The Daily Pennsylvanian is a student-run nonprofit.

Please support us by disabling your ad blocker on our site.


This year, although fewer women went through sorority formal recruitment, 405 women joined the Penn Panhellenic system.

Credit: Julio Sosa , , ,

This spring, 405 freshmen became the newest class of girls to join the nine Panhellenic sororities on campus.

There are various reasons that students at Penn choose to rush, from wanting to make more friends to having a go-to place for their social activities. But for some, their financial situation proves to be a barrier to them joining Greek life.

A Wharton sophomore — who preferred to remain anonymous to avoid negative reactions from friends in Greek life — rushed last spring, but dropped out at the last moment due to financial reasons. Her family was unwilling to pay for her dues, and she felt taking on another job to pay for them herself would be too much. The sophomore does not receive financial aid from Penn.

“I probably somehow could have made it work, but I wasn’t willing to work all the time just so I could be in a sorority,” she said.

In 2015, the cost of joining a sorority for freshmen not living in-house ranged from $550 to $917 for the spring semester.

Zeta Tau Alpha was the most expensive Panhellenic sorority at Penn, costing $4845 over four years. This figure excludes the costs of living in sorority housing, as well as other miscellaneous attached expenses such as clothes, gifts, and transportation for various social events.

The least expensive sorority was Chi Omega, with its members paying $3035 over four years.

The sophomore originally rushed because the sororities told her there were many financial support options available for those struggling to pay the dues. However, she felt frustrated when she realized at the end of the process that these options were exaggerated.

The Panhellenic Council founded the Panhellenic Scholarship Fund in 2013 to “help multiple women who need financial assistance with their sorority dues”. That year, the fund provided $3540 split between 12 recipients. This year, 17 scholarships were awarded to Panhellenic women for a total amount of $3,830.

“I felt I was kind of misled, because a lot of people gave me the impression that they help you out, so I should go ahead and keep doing rush,” the sophomore said. However, it turned out that the Panhellenic Council didn’t “seem like they like to give out aid.”

The Office of Fraternity and Sorority Life at Penn states that it does not provide financial assistance for sorority or fraternity dues, as Greek life is an optional part of a college experience.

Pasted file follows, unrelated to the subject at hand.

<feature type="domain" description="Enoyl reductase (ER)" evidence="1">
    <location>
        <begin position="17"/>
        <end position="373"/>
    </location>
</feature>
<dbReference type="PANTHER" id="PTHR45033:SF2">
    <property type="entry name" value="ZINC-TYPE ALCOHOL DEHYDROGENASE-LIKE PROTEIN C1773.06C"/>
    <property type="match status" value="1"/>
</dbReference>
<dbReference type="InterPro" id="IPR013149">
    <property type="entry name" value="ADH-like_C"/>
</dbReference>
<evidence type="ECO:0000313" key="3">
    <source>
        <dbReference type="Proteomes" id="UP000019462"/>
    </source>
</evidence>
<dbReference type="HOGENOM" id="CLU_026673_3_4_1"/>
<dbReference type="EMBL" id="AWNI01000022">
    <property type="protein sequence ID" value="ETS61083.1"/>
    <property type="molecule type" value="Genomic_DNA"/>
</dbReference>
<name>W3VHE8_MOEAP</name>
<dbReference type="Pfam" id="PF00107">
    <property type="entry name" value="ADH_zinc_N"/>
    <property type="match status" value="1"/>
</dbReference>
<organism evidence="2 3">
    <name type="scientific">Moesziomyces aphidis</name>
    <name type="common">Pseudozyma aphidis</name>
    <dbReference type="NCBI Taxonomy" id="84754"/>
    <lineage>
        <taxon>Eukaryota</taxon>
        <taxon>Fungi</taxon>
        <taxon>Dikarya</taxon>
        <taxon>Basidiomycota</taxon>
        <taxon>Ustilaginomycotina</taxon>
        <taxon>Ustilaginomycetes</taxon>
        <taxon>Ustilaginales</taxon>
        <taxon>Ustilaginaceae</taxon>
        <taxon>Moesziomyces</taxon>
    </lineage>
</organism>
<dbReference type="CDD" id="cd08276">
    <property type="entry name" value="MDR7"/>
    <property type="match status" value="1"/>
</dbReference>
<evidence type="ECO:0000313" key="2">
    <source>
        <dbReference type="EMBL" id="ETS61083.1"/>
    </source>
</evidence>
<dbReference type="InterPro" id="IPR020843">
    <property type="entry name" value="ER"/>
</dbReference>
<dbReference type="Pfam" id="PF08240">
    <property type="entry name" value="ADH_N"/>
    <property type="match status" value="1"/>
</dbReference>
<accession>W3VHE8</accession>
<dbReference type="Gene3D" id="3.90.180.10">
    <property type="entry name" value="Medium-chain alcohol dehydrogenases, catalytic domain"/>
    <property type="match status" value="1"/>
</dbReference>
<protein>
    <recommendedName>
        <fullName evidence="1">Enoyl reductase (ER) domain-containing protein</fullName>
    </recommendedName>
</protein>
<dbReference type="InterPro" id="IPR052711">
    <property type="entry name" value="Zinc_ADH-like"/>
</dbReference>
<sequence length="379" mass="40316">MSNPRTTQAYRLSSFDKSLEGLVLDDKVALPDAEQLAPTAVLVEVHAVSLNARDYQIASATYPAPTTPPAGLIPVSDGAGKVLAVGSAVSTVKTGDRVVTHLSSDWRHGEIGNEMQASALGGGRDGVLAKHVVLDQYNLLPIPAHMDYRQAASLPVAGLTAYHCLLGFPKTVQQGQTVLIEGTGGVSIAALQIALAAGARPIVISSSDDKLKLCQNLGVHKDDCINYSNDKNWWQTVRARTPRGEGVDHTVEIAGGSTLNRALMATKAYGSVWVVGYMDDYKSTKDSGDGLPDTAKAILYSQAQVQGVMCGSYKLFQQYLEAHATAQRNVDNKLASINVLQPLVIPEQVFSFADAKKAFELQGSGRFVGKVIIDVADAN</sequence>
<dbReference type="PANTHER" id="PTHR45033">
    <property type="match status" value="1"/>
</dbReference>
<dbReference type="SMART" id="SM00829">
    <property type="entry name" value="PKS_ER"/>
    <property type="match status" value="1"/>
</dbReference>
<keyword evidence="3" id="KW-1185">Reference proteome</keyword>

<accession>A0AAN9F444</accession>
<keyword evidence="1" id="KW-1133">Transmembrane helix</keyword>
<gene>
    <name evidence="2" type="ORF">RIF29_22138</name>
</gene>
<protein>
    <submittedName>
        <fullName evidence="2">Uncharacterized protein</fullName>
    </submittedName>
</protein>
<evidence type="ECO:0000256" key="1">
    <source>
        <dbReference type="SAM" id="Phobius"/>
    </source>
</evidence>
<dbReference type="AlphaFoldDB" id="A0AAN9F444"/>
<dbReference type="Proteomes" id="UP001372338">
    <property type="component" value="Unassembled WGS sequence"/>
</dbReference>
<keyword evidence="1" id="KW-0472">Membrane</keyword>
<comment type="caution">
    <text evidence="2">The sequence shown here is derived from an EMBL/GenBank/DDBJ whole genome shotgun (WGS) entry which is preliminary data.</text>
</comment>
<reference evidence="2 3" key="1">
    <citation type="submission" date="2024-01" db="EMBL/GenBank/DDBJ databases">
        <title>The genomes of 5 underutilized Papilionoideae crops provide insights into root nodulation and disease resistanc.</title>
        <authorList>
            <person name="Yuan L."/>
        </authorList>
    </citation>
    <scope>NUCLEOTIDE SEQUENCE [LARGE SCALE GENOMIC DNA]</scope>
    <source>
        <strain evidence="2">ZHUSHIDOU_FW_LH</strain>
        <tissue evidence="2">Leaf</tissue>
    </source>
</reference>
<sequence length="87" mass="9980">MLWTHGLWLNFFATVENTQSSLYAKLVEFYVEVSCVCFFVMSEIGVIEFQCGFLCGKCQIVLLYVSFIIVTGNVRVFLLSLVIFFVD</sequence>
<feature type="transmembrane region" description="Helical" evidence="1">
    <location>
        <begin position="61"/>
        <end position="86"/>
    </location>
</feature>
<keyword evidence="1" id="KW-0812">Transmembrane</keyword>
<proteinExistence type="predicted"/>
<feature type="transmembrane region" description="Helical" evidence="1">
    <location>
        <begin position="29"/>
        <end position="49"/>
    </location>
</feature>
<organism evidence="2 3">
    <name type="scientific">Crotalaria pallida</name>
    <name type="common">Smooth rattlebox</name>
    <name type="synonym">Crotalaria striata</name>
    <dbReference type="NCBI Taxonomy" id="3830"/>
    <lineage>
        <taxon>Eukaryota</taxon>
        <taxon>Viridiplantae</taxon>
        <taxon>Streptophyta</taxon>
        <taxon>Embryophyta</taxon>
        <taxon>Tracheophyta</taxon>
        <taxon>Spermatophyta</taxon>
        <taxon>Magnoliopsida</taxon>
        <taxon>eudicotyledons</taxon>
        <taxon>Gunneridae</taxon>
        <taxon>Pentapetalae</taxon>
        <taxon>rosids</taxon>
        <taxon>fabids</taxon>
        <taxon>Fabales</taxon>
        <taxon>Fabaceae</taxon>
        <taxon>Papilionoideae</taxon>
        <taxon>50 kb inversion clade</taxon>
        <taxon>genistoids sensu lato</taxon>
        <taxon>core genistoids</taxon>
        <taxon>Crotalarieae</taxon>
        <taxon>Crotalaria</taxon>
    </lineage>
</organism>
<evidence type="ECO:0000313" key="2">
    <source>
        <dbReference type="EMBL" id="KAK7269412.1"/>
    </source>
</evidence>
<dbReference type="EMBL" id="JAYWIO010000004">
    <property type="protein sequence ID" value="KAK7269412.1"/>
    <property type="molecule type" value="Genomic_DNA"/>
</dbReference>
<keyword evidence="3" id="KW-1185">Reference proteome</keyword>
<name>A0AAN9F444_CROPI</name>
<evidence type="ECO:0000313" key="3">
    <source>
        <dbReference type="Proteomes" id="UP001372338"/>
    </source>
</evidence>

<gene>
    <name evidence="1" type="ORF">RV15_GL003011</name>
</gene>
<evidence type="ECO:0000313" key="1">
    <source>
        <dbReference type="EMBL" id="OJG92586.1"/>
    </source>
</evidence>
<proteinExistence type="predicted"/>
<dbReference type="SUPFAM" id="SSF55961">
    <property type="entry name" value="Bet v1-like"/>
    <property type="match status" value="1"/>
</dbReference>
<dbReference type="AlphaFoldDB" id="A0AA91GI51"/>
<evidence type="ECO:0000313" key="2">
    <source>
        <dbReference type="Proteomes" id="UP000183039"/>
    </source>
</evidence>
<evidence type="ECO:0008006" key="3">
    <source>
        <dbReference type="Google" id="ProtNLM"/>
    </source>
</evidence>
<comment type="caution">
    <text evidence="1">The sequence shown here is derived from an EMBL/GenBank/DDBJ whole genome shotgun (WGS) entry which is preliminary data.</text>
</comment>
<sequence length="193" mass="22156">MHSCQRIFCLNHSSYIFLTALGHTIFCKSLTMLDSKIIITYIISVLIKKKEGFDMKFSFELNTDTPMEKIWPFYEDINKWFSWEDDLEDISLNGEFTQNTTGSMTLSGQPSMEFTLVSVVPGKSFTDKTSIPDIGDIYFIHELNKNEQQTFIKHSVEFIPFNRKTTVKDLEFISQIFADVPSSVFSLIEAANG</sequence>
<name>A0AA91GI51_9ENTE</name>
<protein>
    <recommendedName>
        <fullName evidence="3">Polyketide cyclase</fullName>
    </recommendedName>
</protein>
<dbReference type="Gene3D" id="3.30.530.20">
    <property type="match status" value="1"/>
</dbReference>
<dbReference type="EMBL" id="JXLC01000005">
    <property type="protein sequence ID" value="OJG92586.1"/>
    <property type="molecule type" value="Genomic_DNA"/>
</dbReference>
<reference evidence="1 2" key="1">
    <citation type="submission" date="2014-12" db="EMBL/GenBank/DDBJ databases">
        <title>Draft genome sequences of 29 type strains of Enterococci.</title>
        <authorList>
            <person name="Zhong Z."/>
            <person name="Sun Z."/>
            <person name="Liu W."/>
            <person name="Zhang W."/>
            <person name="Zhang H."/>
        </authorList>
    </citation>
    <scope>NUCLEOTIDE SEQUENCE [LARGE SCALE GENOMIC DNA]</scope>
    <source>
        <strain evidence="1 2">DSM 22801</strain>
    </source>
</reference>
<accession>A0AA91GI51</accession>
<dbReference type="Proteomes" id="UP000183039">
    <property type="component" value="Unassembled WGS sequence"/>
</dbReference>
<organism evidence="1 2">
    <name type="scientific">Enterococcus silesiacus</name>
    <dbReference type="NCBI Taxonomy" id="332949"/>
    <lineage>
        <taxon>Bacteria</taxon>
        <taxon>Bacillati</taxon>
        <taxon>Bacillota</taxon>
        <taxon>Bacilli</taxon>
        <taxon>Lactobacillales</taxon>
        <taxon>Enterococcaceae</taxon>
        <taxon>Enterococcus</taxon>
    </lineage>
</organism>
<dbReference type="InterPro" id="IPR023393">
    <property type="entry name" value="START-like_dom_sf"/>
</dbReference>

For those hoping to join Greek life, money and connections can often become one and the same. 

College and Engineering freshman Avery Bang cited sororities’ alumni networks as a major reason she chose to rush. An international student, Bang does not have family or friends in the United States to help her find internships or jobs.

“So much of how we get jobs is based off of who we know,” she said. “I don’t have connections [because] my dad doesn’t work here [in the States]. Joining a sorority would be an investment for the future.”

Although Bang is on a significant amount of financial aid, she was still willing to pay the full price of Greek life if applying for scholarships didn’t work. However, this spring, she discovered money wasn’t the only barrier to getting into a sorority. While Bang ended up not getting into her top choice, another girl she knew who had been friends with some board members got a bid from the same sorority.

“The reason I wanted to join a sorority was to get connections, but in order to join the sorority, I needed to have connections,” Bang said.

After she quit rush, the sophomore had a mandatory meeting with Megan Gaffney, the associate director of programming at OFSL, to explain why she wasn’t joining a sorority. She brought up her frustration about the lack of scholarship opportunities, to which Gaffney nodded in agreement but did not “seem very interested” in changing, Bang recalled.

The sophomore walked away from the experience with the impression that Greek life was “skewed towards richer people.”

“I felt like basically if you weren’t rich or your parents weren’t willing to shell out the money, there’s no chance of you participating [in Greek life],” she said. “I kind of ended up wasting my time.”

Comments powered by Disqus

Please note All comments are eligible for publication in The Daily Pennsylvanian.